Wednesday, October 21, 2009

Where the Volatility Came From

Stocks did a complete about-face in a late-day sell-off that had investors scratching their heads for explanation. From a high of 10,119 on the Dow, that index closed near the low of 9945, for a full-day swing of nearly 175 points. It was the most dramatic turnaround to the downside since, well, last October.

At issue is how the actual decline came about. Stocks had been drifting lower since making what would be the highs of the day around 10:45. But, at 3:15, things really got interesting, as the Dow quickly erased a 35 point gain and turned negative, extending those losses into the close with no escape mini-rally.

Some said that a sell recommendation by analyst Dick Bove on Wells Fargo, which had reported before the opening bell, caused it and all of the bank stocks to sell off. Others cited the Obama administration's directive to cut executive pay for financial firms which had accepted TARP funds - Bank of America, Citigroup, Wells Fargo, Morgan Stanley, JP Morgan Chase, others - by as much as 90%, as the culprit. The most succinct explanation came from CNBC's Fast Money contributor Tim Seymour, founder and Managing Partner at Seygem Asset Management, who opined that program trading moved the market in such spectacular fashion. Calling them "the machines," Seymour reiterated his position that the move was technical and that the S&P would be on the rise on the morrow.

While it's plausible that the move was "machine-made," because the move was so sudden and on such high initial volume, it's not easy to accept Seymour's recipe for tomorrow's trade. We'll all know whether he was prescient within 16 hours. In any case, it was an ugly end to a few days of trading that has produced a mid-week loss overall. Today's full-trip stock move produced a double engulfing day, taking out the highs and lows of the previous two sessions, and was close to being a triple or quadruple engulfing move, as it nearly took out the lows of Friday and definitely engulfed all of Thursday's move from last week as well. That is not an encouraging sign for anyone who is long, which is just about everyone. The technicals are screaming sell, as the market also hit a double top today as well on both the Dow and the S&P, when it failed at S&P 1100.

Dow 9,949.36, -92.12 (0.92%)
NASDAQ 2,150.73, -12.74 (0.59%)
S&P 500 1,081.40, -9.66 (0.89%)
NYSE Composite 7,107.21, -51.06 (0.71%)

Simple indicators, all of which were positive most of the day, turned ugly in the final hour. Declining issues battered advancers, 4257-2207, and all sectors (not just the financials), except utilities were down. New highs beat new lows, 608-84, though mostly because of easy comparisons, so these figures have become nearly meaningless, except when taken in the proper context. If new lows expand considerably over the next few sessions, we'll have something then on which to chew. Until then, best ignore the highs-lows.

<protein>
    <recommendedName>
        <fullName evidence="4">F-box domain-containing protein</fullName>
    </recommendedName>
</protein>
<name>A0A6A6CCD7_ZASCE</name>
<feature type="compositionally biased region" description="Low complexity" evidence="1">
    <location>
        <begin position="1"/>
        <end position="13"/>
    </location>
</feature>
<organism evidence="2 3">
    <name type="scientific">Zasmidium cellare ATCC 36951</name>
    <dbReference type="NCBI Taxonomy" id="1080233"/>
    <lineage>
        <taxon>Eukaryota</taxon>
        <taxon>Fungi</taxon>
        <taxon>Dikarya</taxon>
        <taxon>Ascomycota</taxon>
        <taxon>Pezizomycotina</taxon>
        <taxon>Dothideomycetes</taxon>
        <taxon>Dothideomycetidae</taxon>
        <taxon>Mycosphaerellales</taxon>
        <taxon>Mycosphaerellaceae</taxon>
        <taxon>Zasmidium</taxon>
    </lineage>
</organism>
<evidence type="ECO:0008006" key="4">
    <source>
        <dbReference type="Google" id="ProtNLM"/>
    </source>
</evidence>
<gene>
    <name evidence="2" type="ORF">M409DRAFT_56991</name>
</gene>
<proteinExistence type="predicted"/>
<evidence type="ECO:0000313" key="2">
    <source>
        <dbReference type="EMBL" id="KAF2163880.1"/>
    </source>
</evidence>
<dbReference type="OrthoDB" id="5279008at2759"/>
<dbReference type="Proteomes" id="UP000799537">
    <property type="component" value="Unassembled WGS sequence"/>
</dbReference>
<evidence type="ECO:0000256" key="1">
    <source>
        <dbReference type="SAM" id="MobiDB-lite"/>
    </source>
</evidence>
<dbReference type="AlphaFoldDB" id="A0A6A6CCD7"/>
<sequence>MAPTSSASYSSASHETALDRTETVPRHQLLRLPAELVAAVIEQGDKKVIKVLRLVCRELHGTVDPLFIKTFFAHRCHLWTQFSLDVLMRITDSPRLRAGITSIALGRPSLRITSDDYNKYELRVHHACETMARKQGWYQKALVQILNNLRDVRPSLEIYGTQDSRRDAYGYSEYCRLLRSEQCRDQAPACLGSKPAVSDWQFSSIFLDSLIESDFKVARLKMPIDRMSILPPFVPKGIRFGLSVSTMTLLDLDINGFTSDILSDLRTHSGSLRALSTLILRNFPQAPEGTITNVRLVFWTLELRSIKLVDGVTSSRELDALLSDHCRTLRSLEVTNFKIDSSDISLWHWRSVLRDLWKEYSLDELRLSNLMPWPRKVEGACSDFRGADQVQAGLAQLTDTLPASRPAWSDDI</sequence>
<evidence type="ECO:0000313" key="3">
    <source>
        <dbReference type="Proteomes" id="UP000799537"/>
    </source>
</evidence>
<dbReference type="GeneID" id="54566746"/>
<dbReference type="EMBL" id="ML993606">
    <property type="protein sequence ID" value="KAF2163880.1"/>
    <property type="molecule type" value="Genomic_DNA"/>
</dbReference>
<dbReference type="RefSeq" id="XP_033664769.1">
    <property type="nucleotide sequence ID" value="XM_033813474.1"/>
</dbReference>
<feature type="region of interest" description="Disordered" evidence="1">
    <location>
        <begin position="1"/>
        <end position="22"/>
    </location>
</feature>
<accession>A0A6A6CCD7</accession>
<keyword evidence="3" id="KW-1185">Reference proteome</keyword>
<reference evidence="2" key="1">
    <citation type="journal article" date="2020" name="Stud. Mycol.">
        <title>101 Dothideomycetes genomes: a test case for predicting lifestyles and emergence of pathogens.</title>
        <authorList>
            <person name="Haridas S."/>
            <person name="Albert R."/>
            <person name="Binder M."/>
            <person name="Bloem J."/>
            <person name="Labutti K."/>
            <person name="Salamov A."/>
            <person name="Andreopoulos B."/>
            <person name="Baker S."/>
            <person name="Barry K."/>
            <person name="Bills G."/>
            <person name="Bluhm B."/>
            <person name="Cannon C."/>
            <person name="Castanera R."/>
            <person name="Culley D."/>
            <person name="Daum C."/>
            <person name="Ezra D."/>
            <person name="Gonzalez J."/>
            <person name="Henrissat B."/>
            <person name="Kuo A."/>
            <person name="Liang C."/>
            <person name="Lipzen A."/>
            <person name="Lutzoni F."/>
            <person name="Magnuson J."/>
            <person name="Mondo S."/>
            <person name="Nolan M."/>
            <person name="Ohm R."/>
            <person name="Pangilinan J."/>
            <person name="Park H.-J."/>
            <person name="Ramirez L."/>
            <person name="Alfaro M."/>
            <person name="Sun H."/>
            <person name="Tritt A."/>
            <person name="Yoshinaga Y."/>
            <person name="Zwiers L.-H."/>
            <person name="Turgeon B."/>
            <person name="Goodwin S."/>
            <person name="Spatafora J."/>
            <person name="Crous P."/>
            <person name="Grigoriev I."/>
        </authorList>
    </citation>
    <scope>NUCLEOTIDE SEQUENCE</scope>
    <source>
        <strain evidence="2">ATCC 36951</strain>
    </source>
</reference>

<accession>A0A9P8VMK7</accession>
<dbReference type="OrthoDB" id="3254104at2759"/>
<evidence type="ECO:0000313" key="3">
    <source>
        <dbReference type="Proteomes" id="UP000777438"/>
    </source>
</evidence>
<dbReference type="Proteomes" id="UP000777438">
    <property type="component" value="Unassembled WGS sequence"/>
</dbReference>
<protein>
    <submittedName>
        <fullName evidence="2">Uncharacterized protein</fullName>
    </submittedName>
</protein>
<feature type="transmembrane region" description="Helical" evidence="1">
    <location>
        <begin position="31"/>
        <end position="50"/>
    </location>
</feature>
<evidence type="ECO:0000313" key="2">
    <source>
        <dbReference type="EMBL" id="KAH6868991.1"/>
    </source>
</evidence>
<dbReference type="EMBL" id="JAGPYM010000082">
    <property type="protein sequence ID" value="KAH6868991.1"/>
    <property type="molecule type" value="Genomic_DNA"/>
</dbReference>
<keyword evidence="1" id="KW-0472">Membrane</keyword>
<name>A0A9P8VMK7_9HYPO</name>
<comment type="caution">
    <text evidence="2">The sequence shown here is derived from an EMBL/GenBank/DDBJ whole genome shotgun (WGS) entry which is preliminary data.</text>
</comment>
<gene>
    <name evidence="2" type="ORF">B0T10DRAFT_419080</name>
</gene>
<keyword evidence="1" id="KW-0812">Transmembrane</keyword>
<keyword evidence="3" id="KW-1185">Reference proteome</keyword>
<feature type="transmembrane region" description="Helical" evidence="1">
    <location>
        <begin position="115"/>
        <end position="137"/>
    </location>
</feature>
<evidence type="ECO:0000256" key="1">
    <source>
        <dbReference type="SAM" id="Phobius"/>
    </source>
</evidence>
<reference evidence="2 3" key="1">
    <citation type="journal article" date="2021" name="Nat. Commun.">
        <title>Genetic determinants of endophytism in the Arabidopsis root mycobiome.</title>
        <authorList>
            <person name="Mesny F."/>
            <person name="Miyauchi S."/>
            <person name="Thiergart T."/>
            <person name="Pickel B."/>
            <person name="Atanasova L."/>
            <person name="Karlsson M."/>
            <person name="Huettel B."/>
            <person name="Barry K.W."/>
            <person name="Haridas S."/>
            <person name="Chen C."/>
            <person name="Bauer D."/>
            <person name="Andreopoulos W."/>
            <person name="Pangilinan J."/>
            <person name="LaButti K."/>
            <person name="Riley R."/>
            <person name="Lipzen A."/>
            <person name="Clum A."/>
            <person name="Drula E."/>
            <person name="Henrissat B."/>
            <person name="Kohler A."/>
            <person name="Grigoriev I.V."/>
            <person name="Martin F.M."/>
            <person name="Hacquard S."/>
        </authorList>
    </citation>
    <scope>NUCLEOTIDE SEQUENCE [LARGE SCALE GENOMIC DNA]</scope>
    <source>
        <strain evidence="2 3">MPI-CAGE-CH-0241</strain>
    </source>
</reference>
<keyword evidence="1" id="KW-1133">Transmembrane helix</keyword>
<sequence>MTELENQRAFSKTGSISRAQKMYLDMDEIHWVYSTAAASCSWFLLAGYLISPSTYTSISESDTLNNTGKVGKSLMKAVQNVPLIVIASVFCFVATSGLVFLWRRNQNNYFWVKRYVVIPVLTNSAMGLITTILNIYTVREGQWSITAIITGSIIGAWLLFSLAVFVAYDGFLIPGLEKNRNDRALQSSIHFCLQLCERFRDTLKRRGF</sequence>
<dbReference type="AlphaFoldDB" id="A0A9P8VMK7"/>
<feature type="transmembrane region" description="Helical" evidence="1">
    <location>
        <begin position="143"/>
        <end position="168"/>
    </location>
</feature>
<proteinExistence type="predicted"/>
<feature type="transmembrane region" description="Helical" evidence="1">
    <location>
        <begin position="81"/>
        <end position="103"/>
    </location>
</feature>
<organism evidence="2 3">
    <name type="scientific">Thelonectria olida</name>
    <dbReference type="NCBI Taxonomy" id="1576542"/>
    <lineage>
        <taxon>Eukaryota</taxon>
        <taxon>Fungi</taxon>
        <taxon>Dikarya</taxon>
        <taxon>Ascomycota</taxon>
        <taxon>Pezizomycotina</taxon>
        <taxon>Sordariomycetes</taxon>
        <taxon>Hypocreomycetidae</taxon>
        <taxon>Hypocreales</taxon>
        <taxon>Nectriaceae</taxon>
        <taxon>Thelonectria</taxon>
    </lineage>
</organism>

Volume was considerably higher than most recent sessions, another omen for the downside.

NYSE Volume 6,514,343,500
NASDAQ Volume 2,600,789,500

Another cause give for the decline was the high price of oil, now into the December contract, which gained $2.25, to $81.37 on the day, which many complain may be a price too high. Gold added $5.90, to $1,064.50, and silver gained 27 cents, to $17.83, very close to a 15-month high.

Markets are getting very jittery and investors appear to be losing patience with companies, as earnings reports are being scrutinized and tossed into the trash heap on the way to the sell button. Investors are also not very happy with the government's plans for everything from the general economy, to bank executive's salaries to health care reform. The discontent on Wall Street is nothing compared to the rabble-rousing in the streets, which is reaching fever pitch. Stocks may have to come down if only to appease the working man and woman in the US that Wall Street isn't running ahead of the pack and leaving Americans behind (it is).

Whatever the cause of today's collapse, it should not be taken lightly, if only for the reason that it is a technically-reversing pattern. If stocks suffer mildly tomorrow and Friday, it could be time to head for the exits for at least a few weeks. When the dust settles, stocks will be cheaper.

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